New research indicates that the Wolfe Creek Crater, positioned on the margin of the Great Sandy Desert in northern Western Australia is was formed way later on than earlier believed.
The crater, known to Aboriginal people as Kandimalal, is the second-largest crater in the world in which meteorite elements have been discovered.
Geologists believe Wolfe Creek Crater was molded into its current form by the impact of a meteor approximately 50 feet (15 meters) in diameter and weighing about 15,000 U.S. tons (14,000 metric tons).
However, the precise period of the impact has not been determined, even though previous calculations have indicated the crater could be around 300,000 years old. Even so, a new study published in the journal Meteoritics & Planetary Science suggests that the collision happened way more recently, only around 120,000 years ago.
Wolfe Creek Crater Has a New Age
The team of scientists, from Australia and the U.S., have estimated the new age of the crater utilizing two different dating methods. The first one involved collecting samples from around the Wolfe Creek Crater’s edge and implemented the technique known as exposure dating, which measures the period that a rock has been set out at the Earth’s surface to cosmic radiation.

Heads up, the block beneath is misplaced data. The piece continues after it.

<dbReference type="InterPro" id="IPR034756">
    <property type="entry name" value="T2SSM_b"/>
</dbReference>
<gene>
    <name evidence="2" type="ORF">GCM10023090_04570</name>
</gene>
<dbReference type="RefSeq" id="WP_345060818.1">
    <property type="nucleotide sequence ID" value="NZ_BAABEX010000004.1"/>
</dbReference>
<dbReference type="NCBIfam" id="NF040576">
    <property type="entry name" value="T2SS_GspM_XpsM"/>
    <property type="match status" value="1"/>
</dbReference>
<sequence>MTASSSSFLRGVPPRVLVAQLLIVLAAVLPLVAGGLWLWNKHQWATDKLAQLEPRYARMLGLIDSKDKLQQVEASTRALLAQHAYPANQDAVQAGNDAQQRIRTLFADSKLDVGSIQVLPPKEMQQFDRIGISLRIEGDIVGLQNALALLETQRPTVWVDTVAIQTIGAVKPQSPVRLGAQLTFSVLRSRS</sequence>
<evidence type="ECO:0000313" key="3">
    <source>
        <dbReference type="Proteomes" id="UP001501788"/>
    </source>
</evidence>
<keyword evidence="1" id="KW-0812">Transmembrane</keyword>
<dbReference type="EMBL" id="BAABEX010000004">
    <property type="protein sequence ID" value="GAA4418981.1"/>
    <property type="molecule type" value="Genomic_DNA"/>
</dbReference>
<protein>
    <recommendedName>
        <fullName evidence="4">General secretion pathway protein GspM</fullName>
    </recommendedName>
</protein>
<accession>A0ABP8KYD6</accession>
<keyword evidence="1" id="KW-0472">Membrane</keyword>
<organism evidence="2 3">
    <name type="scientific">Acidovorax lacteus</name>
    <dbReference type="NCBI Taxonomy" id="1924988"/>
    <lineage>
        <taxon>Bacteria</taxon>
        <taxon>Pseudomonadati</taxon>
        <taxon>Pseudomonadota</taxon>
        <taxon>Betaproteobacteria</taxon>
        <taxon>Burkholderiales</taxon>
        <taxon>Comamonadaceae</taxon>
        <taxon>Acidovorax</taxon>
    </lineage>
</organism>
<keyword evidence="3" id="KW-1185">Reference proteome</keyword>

They could then estimate the age through another dating method known as optically stimulated luminescence, a technique utilized to calculate the time it passed since the sediment was exposed to sunlight, on sand earthed after the collision.
The study suggests that the maximum width of the Wolfe Creek Crater is a bit over half a mile (946 meters) in a northeast-southwest direction, showing the course of the collision; the medium diameter is 2,927 feet (892 meters). The team also said that the crater is approximately 580 feet (178 meters) deep, and is crammed up by around 400 feet (120 meters) of sediment, mainly sand winded from the desert.
Meteor Impacts Happen Quite Often
As per the research team, Wolfe Creek Crater is one of seven pairs of impact craters in Australia alone, whose age is estimated to be no longer than 120,000 years. Based on this information, the geologists calculated how regularly these events that form craters take place. Tim Barrows of the University of Portsmouth, the geologist that led the study said in a statement:
”Although the rate is only one large meteor hitting Australia every 17,000 years, it isn’t that simple. The craters are only found in the arid parts of Australia.”
“Taking into account that arid Australia is only about one percent of the surface, the rate increases to one hitting the Earth every 180 years or so,” he explained.